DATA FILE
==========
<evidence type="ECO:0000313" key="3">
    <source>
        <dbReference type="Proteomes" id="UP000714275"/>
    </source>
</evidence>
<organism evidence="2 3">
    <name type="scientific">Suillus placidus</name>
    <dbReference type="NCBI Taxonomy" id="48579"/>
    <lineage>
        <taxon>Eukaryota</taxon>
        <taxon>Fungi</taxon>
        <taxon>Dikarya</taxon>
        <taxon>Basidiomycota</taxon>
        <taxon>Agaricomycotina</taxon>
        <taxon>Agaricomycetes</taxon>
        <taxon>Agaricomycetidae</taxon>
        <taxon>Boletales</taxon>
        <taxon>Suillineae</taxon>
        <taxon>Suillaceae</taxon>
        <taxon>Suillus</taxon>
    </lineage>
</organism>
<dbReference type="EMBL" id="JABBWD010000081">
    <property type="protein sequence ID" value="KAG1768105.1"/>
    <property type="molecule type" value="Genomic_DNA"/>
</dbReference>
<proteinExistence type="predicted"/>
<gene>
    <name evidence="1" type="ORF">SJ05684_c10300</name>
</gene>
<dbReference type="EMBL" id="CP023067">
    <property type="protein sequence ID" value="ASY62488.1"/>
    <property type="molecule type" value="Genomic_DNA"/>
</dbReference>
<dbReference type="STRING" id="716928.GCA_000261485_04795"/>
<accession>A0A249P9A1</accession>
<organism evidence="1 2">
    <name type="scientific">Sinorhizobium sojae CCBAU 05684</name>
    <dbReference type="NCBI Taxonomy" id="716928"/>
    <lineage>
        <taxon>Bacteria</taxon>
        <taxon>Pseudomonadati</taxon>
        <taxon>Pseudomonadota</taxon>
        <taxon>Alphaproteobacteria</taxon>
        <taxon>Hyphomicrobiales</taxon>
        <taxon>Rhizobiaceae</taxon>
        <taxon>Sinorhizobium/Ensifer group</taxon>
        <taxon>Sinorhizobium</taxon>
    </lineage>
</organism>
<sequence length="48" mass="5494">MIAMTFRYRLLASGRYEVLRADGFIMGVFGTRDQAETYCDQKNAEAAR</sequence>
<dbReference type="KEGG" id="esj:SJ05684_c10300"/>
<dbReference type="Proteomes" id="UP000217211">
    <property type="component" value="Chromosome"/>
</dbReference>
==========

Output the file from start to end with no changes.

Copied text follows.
<evidence type="ECO:0000313" key="3">
    <source>
        <dbReference type="Proteomes" id="UP000714275"/>
    </source>
</evidence>
<organism evidence="2 3">
    <name type="scientific">Suillus placidus</name>
    <dbReference type="NCBI Taxonomy" id="48579"/>
    <lineage>
        <taxon>Eukaryota</taxon>
        <taxon>Fungi</taxon>
        <taxon>Dikarya</taxon>
        <taxon>Basidiomycota</taxon>
        <taxon>Agaricomycotina</taxon>
        <taxon>Agaricomycetes</taxon>
        <taxon>Agaricomycetidae</taxon>
        <taxon>Boletales</taxon>
        <taxon>Suillineae</taxon>
        <taxon>Suillaceae</taxon>
        <taxon>Suillus</taxon>
    </lineage>
</organism>
<dbReference type="EMBL" id="JABBWD010000081">
    <property type="protein sequence ID" value="KAG1768105.1"/>
    <property type="molecule type" value="Genomic_DNA"/>
</dbReference>
<proteinExistence type="predicted"/>
<gene>
    <name evidence="1" type="ORF">SJ05684_c10300</name>
</gene>
<dbReference type="EMBL" id="CP023067">
    <property type="protein sequence ID" value="ASY62488.1"/>
    <property type="molecule type" value="Genomic_DNA"/>
</dbReference>
<dbReference type="STRING" id="716928.GCA_000261485_04795"/>
<accession>A0A249P9A1</accession>
<organism evidence="1 2">
    <name type="scientific">Sinorhizobium sojae CCBAU 05684</name>
    <dbReference type="NCBI Taxonomy" id="716928"/>
    <lineage>
        <taxon>Bacteria</taxon>
        <taxon>Pseudomonadati</taxon>
        <taxon>Pseudomonadota</taxon>
        <taxon>Alphaproteobacteria</taxon>
        <taxon>Hyphomicrobiales</taxon>
        <taxon>Rhizobiaceae</taxon>
        <taxon>Sinorhizobium/Ensifer group</taxon>
        <taxon>Sinorhizobium</taxon>
    </lineage>
</organism>
<sequence length="48" mass="5494">MIAMTFRYRLLASGRYEVLRADGFIMGVFGTRDQAETYCDQKNAEAAR</sequence>
<dbReference type="KEGG" id="esj:SJ05684_c10300"/>
<dbReference type="Proteomes" id="UP000217211">
    <property type="component" value="Chromosome"/>
</dbReference>